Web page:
Did Mossad break into your home and steal your shoes, as well?

No. They didn't even steal my Casio terrist watch.

Comment Re: Uh, why? (Score 1, Interesting) 134

Let me put it this way: if I had to use systemd/Linux or OS/2, I'd choose OS/2. Being able to boot properly is an important trait for any OS. OS/2 has this ability. Systemd/Linux often does not.

As much as I hate systemd, it really has no place in this conversation. You can get Linux without systemd, so you're presenting a false dichotomy in any case.

I've also had OS/2 corrupt itself on an unclean shutdown and fail to boot. I haven't had this with Linux since the early days of xfs.

Comment Re:Uh, why? (Score -1) 134

OS/2 was a very stable and reliable operating system

What? Who told you that? I ran 2.1, 3.0 and 4.0 and they were all unremittingly unreliable pieces of shit. Not just that but I ran them on a fucking PS/Valuepoint 486, so there was absolutely no excuse for incompatibility. Linux makes OS/2 look like Windows 3.1. The system was especially likely to explode when you ran Windows programs, too, and Windows compatibility was absolutely the only reason many people bought it.

I was actually running OS/2 for evaluation at a site that was ALL IBM, every single PC, every single piece of networking equipment, and OS/2 was still a horrible pain in the asshole. People remembering it fondly have memory problems.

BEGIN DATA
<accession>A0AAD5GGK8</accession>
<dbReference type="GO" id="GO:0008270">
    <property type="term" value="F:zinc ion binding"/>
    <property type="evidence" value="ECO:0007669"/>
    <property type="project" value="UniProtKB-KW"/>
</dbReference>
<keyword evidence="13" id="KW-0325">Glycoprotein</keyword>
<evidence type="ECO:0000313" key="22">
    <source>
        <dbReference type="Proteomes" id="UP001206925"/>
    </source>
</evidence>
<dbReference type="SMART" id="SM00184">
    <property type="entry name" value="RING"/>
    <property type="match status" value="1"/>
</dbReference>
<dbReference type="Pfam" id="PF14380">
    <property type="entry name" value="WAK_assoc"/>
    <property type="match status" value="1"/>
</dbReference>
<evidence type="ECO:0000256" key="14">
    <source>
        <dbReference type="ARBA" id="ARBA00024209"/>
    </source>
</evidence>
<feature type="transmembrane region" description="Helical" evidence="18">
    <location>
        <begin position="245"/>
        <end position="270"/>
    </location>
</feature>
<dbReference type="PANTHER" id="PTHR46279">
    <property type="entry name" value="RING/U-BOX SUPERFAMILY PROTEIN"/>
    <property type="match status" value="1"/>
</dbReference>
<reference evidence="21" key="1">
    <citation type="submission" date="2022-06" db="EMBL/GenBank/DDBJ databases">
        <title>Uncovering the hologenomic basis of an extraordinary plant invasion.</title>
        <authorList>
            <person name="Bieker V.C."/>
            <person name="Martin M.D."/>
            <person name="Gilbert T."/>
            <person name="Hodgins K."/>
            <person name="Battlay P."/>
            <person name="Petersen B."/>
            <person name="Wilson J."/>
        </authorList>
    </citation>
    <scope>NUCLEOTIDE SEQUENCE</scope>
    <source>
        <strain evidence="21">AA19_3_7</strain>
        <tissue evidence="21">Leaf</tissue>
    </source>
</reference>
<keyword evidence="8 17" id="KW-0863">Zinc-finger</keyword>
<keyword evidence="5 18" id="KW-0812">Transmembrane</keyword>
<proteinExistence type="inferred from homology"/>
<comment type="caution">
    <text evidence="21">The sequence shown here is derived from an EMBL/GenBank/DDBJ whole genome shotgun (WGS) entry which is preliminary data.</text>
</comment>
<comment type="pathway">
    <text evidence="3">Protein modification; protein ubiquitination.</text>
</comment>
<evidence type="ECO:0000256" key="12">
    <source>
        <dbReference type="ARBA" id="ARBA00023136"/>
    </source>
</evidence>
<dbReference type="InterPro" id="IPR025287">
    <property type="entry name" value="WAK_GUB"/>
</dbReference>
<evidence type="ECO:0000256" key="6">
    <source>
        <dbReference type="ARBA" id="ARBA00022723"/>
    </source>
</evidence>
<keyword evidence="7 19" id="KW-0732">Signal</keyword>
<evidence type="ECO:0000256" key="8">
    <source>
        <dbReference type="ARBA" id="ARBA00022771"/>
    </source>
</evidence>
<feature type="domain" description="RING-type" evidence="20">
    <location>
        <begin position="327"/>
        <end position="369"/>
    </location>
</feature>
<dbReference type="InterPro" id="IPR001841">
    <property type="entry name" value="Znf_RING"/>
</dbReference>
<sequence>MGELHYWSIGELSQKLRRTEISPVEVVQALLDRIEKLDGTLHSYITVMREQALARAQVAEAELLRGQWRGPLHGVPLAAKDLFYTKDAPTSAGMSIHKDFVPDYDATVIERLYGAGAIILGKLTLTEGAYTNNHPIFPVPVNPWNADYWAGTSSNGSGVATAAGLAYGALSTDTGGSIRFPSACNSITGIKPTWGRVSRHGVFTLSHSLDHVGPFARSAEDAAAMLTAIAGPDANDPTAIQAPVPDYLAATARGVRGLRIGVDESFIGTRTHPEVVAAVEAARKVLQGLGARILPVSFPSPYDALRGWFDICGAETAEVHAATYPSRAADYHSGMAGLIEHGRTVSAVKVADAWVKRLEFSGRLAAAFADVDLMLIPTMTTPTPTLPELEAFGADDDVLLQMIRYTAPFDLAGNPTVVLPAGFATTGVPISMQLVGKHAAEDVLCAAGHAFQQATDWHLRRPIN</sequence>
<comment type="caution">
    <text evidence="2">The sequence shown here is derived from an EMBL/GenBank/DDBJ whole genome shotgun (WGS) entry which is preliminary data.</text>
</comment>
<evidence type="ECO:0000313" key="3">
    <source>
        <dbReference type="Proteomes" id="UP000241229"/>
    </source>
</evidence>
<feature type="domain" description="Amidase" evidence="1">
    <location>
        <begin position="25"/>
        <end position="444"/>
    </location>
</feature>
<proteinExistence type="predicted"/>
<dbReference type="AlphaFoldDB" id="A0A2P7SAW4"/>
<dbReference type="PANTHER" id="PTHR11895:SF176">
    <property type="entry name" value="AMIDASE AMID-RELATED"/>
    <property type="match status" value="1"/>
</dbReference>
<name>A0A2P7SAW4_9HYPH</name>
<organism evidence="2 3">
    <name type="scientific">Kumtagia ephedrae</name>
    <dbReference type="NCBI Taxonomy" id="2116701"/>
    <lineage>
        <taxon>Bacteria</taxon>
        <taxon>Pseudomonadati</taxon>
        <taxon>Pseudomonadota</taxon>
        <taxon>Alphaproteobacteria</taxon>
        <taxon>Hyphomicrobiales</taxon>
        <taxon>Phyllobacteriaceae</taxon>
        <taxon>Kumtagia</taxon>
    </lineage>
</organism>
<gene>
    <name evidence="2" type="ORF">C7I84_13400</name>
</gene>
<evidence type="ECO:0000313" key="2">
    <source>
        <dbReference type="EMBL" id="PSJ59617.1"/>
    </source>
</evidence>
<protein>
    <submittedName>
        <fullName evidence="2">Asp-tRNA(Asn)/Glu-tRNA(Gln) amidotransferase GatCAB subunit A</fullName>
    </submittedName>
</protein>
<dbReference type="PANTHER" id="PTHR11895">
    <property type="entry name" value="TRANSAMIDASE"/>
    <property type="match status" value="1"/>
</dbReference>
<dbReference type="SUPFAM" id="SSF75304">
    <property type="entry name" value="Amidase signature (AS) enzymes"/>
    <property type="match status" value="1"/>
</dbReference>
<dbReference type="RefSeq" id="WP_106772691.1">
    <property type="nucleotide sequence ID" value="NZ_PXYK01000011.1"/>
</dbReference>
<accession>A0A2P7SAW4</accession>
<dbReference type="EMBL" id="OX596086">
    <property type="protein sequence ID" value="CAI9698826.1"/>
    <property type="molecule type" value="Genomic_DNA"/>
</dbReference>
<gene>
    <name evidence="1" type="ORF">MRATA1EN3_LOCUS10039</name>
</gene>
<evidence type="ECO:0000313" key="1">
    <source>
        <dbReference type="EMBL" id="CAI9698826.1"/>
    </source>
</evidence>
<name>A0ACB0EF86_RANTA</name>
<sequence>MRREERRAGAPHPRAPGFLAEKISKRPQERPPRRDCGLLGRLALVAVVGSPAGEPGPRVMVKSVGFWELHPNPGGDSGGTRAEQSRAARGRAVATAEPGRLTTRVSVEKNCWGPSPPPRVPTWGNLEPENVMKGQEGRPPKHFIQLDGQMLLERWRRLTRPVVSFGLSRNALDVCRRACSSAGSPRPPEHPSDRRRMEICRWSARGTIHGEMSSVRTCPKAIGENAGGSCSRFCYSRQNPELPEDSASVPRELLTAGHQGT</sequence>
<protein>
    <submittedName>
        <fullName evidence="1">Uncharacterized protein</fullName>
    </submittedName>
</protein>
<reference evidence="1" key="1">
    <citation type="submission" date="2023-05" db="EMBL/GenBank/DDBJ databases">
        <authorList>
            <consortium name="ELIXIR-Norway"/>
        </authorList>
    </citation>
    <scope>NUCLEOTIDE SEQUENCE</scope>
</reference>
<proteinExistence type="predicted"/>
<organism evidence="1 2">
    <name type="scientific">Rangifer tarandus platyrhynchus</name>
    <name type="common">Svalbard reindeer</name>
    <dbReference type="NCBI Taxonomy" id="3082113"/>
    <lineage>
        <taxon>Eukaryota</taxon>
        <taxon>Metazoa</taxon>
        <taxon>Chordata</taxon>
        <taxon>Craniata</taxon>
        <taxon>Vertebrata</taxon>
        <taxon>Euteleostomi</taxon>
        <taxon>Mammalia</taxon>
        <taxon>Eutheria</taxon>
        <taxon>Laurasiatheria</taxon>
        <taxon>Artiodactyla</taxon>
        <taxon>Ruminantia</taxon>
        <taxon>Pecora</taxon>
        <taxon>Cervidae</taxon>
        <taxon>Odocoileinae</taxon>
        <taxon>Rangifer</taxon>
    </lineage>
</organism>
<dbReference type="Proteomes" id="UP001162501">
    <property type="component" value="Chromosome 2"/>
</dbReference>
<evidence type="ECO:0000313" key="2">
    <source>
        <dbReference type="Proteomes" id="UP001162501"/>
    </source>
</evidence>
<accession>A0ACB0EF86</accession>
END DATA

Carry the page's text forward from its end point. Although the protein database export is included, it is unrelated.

Comment Re:Battlestar Galactica Quote (Score 1) 218

My quote emphasizes the need for distinguishing between police and army.

Your quote fails to recognize that it doesn't matter who's policing you if their goal is not to do the will of the people, because the people have thrown up their hands and said fuck it and given up even trying to keep them in check.

The police behave just like the military, except with shittier muzzle and trigger discipline.

Comment Re:Hire Actual Human Reviewers Maybe? (Score 2) 218

Seem to recall articles here on /. about Google's reviewers having to look at so much shit, they basically broke down mentally within a year

There must be a subset of the 4chan-esque crowd which will do the job they are paid to do faithfully in spite of being shitlords. Hire them, their eyeballs can withstand anything.